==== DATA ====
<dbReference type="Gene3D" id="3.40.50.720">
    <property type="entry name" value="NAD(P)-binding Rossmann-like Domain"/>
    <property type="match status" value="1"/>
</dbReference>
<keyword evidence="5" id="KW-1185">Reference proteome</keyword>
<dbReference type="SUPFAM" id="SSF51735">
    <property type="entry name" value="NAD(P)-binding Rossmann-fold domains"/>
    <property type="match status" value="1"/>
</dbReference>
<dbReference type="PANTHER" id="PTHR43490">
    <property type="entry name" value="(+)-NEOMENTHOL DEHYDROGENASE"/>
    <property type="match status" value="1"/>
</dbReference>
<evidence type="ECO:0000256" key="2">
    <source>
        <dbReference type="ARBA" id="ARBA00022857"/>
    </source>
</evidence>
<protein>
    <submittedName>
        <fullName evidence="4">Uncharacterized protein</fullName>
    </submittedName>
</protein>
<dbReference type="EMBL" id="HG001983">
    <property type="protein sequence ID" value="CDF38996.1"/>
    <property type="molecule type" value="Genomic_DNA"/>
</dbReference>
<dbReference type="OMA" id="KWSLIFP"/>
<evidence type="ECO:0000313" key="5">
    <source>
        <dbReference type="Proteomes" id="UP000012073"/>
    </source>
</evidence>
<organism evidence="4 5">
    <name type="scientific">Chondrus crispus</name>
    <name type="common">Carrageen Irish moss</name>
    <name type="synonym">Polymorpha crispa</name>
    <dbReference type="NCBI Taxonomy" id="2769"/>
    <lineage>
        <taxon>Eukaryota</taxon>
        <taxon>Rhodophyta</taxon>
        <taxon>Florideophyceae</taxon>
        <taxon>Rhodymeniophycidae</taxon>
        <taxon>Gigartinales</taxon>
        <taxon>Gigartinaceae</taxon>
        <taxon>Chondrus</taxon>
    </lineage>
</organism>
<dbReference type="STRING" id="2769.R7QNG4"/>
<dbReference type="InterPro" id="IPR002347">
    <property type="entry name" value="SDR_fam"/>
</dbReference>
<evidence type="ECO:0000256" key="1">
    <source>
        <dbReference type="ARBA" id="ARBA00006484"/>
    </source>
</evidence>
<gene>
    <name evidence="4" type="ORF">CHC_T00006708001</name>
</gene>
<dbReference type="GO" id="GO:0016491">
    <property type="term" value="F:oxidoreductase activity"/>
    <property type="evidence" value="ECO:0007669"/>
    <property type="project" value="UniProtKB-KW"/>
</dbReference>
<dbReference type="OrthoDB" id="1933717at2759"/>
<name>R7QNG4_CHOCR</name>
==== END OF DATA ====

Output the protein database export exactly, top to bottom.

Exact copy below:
<dbReference type="Gene3D" id="3.40.50.720">
    <property type="entry name" value="NAD(P)-binding Rossmann-like Domain"/>
    <property type="match status" value="1"/>
</dbReference>
<keyword evidence="5" id="KW-1185">Reference proteome</keyword>
<dbReference type="SUPFAM" id="SSF51735">
    <property type="entry name" value="NAD(P)-binding Rossmann-fold domains"/>
    <property type="match status" value="1"/>
</dbReference>
<dbReference type="PANTHER" id="PTHR43490">
    <property type="entry name" value="(+)-NEOMENTHOL DEHYDROGENASE"/>
    <property type="match status" value="1"/>
</dbReference>
<evidence type="ECO:0000256" key="2">
    <source>
        <dbReference type="ARBA" id="ARBA00022857"/>
    </source>
</evidence>
<protein>
    <submittedName>
        <fullName evidence="4">Uncharacterized protein</fullName>
    </submittedName>
</protein>
<dbReference type="EMBL" id="HG001983">
    <property type="protein sequence ID" value="CDF38996.1"/>
    <property type="molecule type" value="Genomic_DNA"/>
</dbReference>
<dbReference type="OMA" id="KWSLIFP"/>
<evidence type="ECO:0000313" key="5">
    <source>
        <dbReference type="Proteomes" id="UP000012073"/>
    </source>
</evidence>
<organism evidence="4 5">
    <name type="scientific">Chondrus crispus</name>
    <name type="common">Carrageen Irish moss</name>
    <name type="synonym">Polymorpha crispa</name>
    <dbReference type="NCBI Taxonomy" id="2769"/>
    <lineage>
        <taxon>Eukaryota</taxon>
        <taxon>Rhodophyta</taxon>
        <taxon>Florideophyceae</taxon>
        <taxon>Rhodymeniophycidae</taxon>
        <taxon>Gigartinales</taxon>
        <taxon>Gigartinaceae</taxon>
        <taxon>Chondrus</taxon>
    </lineage>
</organism>
<dbReference type="STRING" id="2769.R7QNG4"/>
<dbReference type="InterPro" id="IPR002347">
    <property type="entry name" value="SDR_fam"/>
</dbReference>
<evidence type="ECO:0000256" key="1">
    <source>
        <dbReference type="ARBA" id="ARBA00006484"/>
    </source>
</evidence>
<gene>
    <name evidence="4" type="ORF">CHC_T00006708001</name>
</gene>
<dbReference type="GO" id="GO:0016491">
    <property type="term" value="F:oxidoreductase activity"/>
    <property type="evidence" value="ECO:0007669"/>
    <property type="project" value="UniProtKB-KW"/>
</dbReference>
<dbReference type="OrthoDB" id="1933717at2759"/>
<name>R7QNG4_CHOCR</name>